All of those polling stations are located in Yerevan’s Malatia-Sebastia district, from which the Armenian opposition, mass media and independent observers reported the largest number of irregularities on election day.
The decision to invalidate the polls held there was made late Wednesday by two district election commissions covering Malatia-Sebastia. The Central Election Commission (CEC) said on Thursday that it sent the ballots, vote protocols and other documents from the precincts to the Office of the Prosecutor-General, asking it to open a criminal case.
Under Armenian law, elections in the three polling stations do not have to be re-run despite the scrapping of their results. The CEC confirmed that ballots cast there will simply be deducted from the overall tally. The development will thus barely affect the CEC’s preliminary results that gave a landslide victory to President Serzh Sarkisian’s Republican Party of Armenia (HHK). The Armenian opposition has rejected the outcome as fraudulent.
The Special Investigative Service (SIS), a law-enforcement agency subordinated to the prosecutors, has already launched criminal proceedings into fraud reported by Armenian media in seven other Malatia-Sebastia polling stations. A member of one of those precinct commissions and another local resident supporting the HHK were arrested by the SIS on Tuesday on charges of stuffing “fake ballots” marked for the ruling party.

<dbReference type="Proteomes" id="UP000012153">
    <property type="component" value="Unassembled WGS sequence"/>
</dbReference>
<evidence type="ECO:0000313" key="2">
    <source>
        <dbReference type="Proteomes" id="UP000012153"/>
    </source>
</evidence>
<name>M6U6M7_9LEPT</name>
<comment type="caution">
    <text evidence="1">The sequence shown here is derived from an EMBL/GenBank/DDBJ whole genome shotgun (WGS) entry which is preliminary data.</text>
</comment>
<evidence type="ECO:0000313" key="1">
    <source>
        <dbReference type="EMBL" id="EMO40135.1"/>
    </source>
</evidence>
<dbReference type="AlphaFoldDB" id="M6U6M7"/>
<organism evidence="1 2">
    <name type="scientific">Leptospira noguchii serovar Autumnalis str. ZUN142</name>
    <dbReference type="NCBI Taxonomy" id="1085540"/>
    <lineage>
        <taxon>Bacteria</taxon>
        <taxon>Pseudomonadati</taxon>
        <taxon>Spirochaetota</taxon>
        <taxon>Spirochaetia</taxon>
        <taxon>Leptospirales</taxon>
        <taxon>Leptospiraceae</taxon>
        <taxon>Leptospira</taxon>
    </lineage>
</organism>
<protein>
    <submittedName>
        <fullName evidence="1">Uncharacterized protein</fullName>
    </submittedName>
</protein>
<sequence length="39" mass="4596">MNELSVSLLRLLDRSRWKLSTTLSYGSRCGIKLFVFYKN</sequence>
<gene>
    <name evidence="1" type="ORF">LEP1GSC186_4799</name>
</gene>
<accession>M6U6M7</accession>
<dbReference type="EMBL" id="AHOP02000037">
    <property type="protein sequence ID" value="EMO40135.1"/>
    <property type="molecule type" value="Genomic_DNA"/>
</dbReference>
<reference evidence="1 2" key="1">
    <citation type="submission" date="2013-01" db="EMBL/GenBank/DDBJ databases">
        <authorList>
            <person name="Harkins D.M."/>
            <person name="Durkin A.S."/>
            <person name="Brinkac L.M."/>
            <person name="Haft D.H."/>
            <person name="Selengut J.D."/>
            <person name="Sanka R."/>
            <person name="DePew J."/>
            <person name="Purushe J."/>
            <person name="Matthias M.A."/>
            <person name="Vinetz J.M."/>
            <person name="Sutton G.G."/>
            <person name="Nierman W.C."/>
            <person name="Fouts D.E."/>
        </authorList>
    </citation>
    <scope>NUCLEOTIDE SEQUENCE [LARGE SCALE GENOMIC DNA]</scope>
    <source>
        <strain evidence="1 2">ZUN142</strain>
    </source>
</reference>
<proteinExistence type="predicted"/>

Ballots cast in that precinct were recounted at the Office of the Prosecutor-General in the presence of journalists on Wednesday. The precinct vote protocol showed the HHK getting 498 votes there. It emerged during the recount that in fact 454 local residents voted for the HHK.
The SIS also supervised on Thursday recounts in two other Malatia-Sebastia precincts conducted by CEC representatives. In one of them, a sack of cast ballots, supposedly sealed and signed by precinct commission members, was found to have been tampered with.
Malatia-Sebastia has been a major trouble spot in various elections held in Armenia over the past decade. Samvel Aleksanian, one of the country’s wealthiest men holding sway in the area, has been widely linked with voter intimidation, vote buying and other irregularities reported there. Aleksanian is also known as a longtime backer of President Sarkisian and the HHK.
Meanwhile, the main opposition Armenian National Congress (HAK) brushed aside the criminal investigations later on Thursday, saying that the authorities are “covering up” hundreds of election-day violations registered by opposition proxies. In a statement, the HAK said that virtually all district election commissions in Yerevan are refusing to provide copies of precinct-level voting data and other documents to the opposition bloc in violation of the Electoral Code. It also accused the authorities of blocking vote recounts in more polling stations.